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ESPN will launch ESPN West, an RSN servicing Southern CA, NV and HI, beginning October '98 in conjunction with the start of the NHL season. The 24-hour service will include regional coverage of the Disney-owned Mighty Ducks, starting with the '98-99 season, and the Angels, beginning with the '99 season. A full schedule is in development (ESPN). RSN WAR HEATS UP: In L.A., Larry Stewart writes that ESPN West will be the first of what ESPN hopes is a number of RSNs to "combat" Fox Sports Net. ESPN Exec VP/Sales & Marketing George Bodenheimer said ESPN West will carry 40 Mighty Ducks games next season along with 37 Angels games in '99 and 50 in 2000. Stewart notes since Fox has the Lakers and Kings "locked up until 2010," and the Clippers for four more years, that "doesn't leave much local inventory for ESPN West." High school and local college sports are possibilities. While Bodenheimer said no price for the RSN has been set, he said it would be "fair." The ESPN West announcement was made at a cable convention in Anaheim, and a number of cable execs attending "questioned" its creation, "wondering if there is room for yet another sports channel and also how ESPN could make it economically feasible." One source said the Angels and Ducks, combined, are giving up about $8.5M a year in local TV rights fees "by leaving the Fox family." Stewart: "Add to that about $3.5 million in production costs, and ESPN West would need to bring in $11 million a year to break even" (L.A. TIMES, 12/11). In Anaheim, Scott Hettrick reports that ESPN West will reach about 4.4 million homes. He adds that the new RSN "presents a difficult situation for area cable operators, most of which agreed recently to add" Fox Sports West 2 and its coverage of the Dodgers and Ducks. The combined cost to operators for FSW and FSW2 is more than $1.50 per subscriber per month. In '99, Angels coverage will be shared between Fox Sports West and ESPN West before shifting exclusively to ESPN West in 2000. ESPN "plans to fill a large portion" of the ESPN West schedule with feeds from ESPNEWS (HOLLYWOOD REPORTER, 12/11). In N.Y., Bruce Orwall writes ESPN "is late getting into the regional sports business that Fox has dominated." Orwall adds that forming more ESPN RSNs "will in many cases mean trying to pry teams away from Fox," but ESPN "is confident that it can put together programming packages that are more attractive than its competitors" (Bruce Orwall, WALL STREET JOURNAL, 12/11).
The Panthers-Cowboys game on "MNF" drew a 17.6/30 national rating (WASHINGTON POST, 12/11)....NBA.com "did its best to expunge all record" of former Warrior Latrell Sprewell from its site when he was suspended. NBA.com programming coordinator Daria DeBuono: "It doesn't always happen that quickly. We happened to be on top of that one." The Warriors' official home page, hosted by NBA.com, "didn't just erase his bio page, but took him out of the official team stats" (OAKLAND TRIBUNE, 12/10)....DETAILS reviews ESPN's "SportsCenter" in its "The Good, The Bad, And The Inexplicable Meter": "It naps without [Keith] Olbermann's snaps. Bad jokes, no personality ... why stay up late when you can watch your local sportscaster?" (DETAILS, 12/97).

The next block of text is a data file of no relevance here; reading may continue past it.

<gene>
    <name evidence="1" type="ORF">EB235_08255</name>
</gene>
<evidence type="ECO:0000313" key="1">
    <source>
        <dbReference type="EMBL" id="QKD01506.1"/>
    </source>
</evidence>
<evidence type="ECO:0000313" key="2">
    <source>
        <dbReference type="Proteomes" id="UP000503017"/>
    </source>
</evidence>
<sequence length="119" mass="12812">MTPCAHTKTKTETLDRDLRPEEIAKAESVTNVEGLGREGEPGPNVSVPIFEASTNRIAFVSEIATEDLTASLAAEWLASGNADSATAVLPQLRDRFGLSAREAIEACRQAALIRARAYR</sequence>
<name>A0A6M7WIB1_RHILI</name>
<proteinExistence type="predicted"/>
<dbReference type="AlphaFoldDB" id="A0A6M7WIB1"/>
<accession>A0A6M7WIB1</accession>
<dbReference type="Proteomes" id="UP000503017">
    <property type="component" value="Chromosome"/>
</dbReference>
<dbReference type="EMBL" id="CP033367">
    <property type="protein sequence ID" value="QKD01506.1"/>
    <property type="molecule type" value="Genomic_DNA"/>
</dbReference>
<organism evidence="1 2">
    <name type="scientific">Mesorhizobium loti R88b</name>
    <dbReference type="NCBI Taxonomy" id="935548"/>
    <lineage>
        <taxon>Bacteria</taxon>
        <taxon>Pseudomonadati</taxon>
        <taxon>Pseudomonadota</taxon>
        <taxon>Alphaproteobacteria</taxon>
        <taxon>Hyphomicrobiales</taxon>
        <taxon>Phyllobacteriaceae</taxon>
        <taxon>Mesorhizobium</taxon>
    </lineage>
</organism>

NBC CEO Bob Wright said yesterday at the PaineWebber Media Conference in New York that NBC will post profits this year of $1.1-1.2B, up from $953M last year, according to Collier & Battaglio of the HOLLYWOOD REPORTER. But Wright said that there is a limit on how much the network will pay to retain rights to the NFL's AFC package: "Everything has a price." Later during the conference, CBS CFO Fred Reynolds discussed the NFL TV talks: "While we're interested, I don't see the incumbents giving that up" (HOLLY. REPORTER, 12/11). TURNER IN CA: At the Western Cable Show in CA, TCI President Leo Hindery said the "sun has set" on the growth of the DBS industry "and that there will be no more big entertainment deals such as the Disney/ABC and Time Warner/Turner mergers," according to Scott Hettrick of the HOLLYWOOD REPORTER. But Time Warner Vice Chair Ted Turner said, "There will be more big deals." Turner, noting the restructuring at TCI this year: "It may turn out at some point in the future that these big companies like Time Warner and Disney are too big and unwieldy" (HOLLYWOOD REPORTER, 12/11). Turner and his wife, Jane Fonda, were interviewed on "PrimeTime Live" by ABC's Sam Donaldson. Turner, on Rupert Murdoch: "He doesn't have much in the way of principles. ... You can have a lot of stuff and not have principles." Turner, after Donaldson noted that Murdoch owns the Dodgers: "He doesn't have them yet. I mean, it's got to be voted on by the owners" (ABC, 12/10).
NBC and the U.S. Golf Association (USGA) have agreed to a new four-year TV contract extension beginning in 2000, which keeps the U.S. Open on NBC through 2003. Under the new deal, NBC will continue to retain exclusive U.S. broadcast rights to the U.S. Open, the U.S. Women's Open, the U.S. Senior Open and the U.S. Amateur championships. NBC will also continue to produce its U.S. Open Preview and annual Year in Review shows. NBC's current deal with the USGA began in '95 and runs through '99 (NBC Sports). In N.Y., Richard Sandomir reports that the new contract will cost NBC about $18M a year (N.Y. TIMES, 12/11).